By Samuel Bergeron
November 02, 2009
With the Swan-Tyee electrical intertie coming on line, it would
be in all of our best interest as rate payers and owners of KPU
and the Intertie, that we use it to its fullest extent.
My concept is very simple: if we have excess electrical generation
capacities why not use it? We can sell excess generating capacity
to heat homes and businesses at a reduced rate. Ketchikan Public
Utilities buys electricity from the 2 Dam Pool at 6.8 cents a
kilowatt hour. They could sell it to us for 7.5 cents for the
purpose of heating our homes and businesses. If you use an energy
conversion tool and compare what the break even point is
in comparison to oil versus electric heat, you would find that
at 7.5 cents a kilowatt hour for electricity, heating fuel would
cost $1.98 a gallon including taxes. Today's heating oil costs
about $3.01 with taxes. Even if you had electric heat at the
current rate of 9.5 cents a kilowatt hour, you would have a break
even point using oil at $2.51 a gallon with tax. We don't pay
sales tax on the electricity we use here, so if you live in the
City you would have an automatic 6% tax break versus oil or
propane and 2.5% tax break if you live in the Borough.
Homes or businesses would need a separate electrical meter to
get the rate reduction and probably a new service to accommodate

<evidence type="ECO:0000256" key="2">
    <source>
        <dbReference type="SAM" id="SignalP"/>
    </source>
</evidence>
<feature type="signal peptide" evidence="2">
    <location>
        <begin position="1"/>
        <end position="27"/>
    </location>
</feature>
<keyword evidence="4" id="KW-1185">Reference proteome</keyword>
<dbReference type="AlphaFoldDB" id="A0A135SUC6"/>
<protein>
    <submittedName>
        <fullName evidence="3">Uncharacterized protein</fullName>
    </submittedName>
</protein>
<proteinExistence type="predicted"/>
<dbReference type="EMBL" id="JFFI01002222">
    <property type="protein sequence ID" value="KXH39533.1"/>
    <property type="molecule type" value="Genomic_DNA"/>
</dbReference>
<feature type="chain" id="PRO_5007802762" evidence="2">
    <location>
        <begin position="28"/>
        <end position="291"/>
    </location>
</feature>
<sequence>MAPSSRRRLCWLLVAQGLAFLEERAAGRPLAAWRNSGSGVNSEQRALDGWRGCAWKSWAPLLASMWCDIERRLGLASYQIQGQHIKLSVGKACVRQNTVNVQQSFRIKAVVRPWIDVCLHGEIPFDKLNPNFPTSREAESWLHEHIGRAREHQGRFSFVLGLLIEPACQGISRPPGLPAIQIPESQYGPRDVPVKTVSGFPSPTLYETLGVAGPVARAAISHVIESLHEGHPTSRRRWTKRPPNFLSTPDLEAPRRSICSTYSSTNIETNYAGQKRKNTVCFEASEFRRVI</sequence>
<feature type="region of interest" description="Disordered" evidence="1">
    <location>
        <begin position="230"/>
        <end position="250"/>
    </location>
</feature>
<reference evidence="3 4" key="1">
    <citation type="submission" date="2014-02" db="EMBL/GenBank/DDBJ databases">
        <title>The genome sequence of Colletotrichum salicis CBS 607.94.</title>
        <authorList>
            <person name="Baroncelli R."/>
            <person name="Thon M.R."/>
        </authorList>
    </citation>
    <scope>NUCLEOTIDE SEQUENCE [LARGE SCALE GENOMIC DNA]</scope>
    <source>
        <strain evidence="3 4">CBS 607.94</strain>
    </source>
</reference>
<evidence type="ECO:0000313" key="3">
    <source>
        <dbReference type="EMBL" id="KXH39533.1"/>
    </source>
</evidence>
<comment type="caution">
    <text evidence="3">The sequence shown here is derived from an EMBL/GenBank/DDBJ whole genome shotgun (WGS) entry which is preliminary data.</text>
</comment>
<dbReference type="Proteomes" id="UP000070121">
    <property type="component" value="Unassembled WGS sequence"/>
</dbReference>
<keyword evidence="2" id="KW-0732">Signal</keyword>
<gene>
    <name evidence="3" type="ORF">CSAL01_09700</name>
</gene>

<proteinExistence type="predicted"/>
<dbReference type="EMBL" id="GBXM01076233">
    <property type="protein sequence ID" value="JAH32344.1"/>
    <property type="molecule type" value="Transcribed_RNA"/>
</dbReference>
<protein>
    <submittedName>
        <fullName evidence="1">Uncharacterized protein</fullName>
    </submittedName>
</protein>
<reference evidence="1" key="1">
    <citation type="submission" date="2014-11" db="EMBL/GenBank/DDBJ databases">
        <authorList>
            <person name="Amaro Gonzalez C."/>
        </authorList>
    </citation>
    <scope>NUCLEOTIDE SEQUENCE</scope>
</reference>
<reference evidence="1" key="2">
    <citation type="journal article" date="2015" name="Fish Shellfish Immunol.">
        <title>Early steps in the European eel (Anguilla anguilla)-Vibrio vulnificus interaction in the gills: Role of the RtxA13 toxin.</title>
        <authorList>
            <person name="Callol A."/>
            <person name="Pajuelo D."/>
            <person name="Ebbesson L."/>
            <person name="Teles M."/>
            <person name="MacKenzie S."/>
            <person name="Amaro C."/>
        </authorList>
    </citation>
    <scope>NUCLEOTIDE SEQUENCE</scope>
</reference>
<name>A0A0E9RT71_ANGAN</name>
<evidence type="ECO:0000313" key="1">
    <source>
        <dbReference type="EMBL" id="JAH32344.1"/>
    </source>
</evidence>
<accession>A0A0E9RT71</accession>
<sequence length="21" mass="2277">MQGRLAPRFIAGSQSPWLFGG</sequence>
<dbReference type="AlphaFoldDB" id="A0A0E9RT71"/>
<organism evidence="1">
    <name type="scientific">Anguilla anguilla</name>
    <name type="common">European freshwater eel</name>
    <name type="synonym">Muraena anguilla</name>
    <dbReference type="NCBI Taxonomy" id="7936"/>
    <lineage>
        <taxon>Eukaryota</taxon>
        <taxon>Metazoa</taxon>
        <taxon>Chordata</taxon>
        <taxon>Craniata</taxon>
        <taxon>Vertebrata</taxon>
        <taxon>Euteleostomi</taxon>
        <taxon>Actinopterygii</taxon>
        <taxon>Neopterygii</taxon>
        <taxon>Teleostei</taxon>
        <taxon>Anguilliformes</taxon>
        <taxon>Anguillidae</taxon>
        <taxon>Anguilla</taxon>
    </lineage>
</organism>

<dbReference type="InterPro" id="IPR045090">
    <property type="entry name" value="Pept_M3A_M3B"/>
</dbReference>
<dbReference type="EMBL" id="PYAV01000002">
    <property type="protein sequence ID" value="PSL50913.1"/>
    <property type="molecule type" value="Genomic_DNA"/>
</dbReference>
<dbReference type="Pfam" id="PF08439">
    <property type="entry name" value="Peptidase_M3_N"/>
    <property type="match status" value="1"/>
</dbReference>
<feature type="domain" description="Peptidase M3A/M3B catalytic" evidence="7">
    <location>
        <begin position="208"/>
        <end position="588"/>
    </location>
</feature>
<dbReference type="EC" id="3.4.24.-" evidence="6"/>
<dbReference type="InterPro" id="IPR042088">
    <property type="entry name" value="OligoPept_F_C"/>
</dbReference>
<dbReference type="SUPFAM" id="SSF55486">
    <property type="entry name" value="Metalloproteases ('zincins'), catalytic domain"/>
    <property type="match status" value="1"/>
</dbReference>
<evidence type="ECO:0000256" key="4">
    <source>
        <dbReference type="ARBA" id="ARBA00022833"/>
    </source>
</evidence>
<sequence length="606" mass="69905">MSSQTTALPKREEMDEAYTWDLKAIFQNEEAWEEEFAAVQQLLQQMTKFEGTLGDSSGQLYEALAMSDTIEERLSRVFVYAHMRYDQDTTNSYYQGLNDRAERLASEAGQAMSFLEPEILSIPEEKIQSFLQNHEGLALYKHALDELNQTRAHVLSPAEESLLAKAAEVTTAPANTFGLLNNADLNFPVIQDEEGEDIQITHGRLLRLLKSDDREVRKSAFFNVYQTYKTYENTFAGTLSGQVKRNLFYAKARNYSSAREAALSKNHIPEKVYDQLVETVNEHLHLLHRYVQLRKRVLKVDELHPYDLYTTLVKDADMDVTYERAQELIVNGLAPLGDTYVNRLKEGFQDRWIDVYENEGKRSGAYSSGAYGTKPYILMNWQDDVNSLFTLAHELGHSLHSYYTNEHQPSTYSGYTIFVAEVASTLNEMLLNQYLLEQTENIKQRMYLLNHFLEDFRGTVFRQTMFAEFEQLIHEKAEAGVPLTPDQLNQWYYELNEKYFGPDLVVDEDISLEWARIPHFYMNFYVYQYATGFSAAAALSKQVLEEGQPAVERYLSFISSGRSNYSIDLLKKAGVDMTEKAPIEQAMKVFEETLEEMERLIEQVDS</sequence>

the extra electrical load your electric boiler would need. Ask
your local electrical contractor about what you may need to do
this. I converted my 95 year old home from an oil fired boiler
to an electric boiler last year. It was done by all local vendors
and contractors and it works magnificently. It makes no smoke,
is almost silent, you can't hear it unless you standing next
to it. It never runs out of oil, requires far less maintenance
than an oil fired furnace and now runs on rainfall, not fossil
fuels and creates local jobs. I love it.
It is important to note that the intertie is not an unlimited
power source. We are probably going to be using its maximum power
generation capacity within 3-4 years. It is comforting to know
that other hydro power sources are slated to come online as we
switch to lower cost, abundant hydro power. This should not affect
the decision to charge a different rate for electrically heat
homes and businesses; we should have the generation capacity
in place as the demand increases.
As you can see by the cost comparisons electric heat is the
way to go. Converting to electric heat creates jobs, saves precious
fossil fuels and boosts our local economy. Think of the jobs
this would create. Think of the money we could save and keep
right here at home instead of sending it to Arco, Exxon and BP.
Call your City Council members
and tell them they should consider a lower electrical rate for
Thanks for listening.
About: " I have served
on the Borough Assembly, City Council, Planning Commission and
KIC Tribal Council and numerous boards and committees."
Received October 30, 2009 -
Published November 02, 2009
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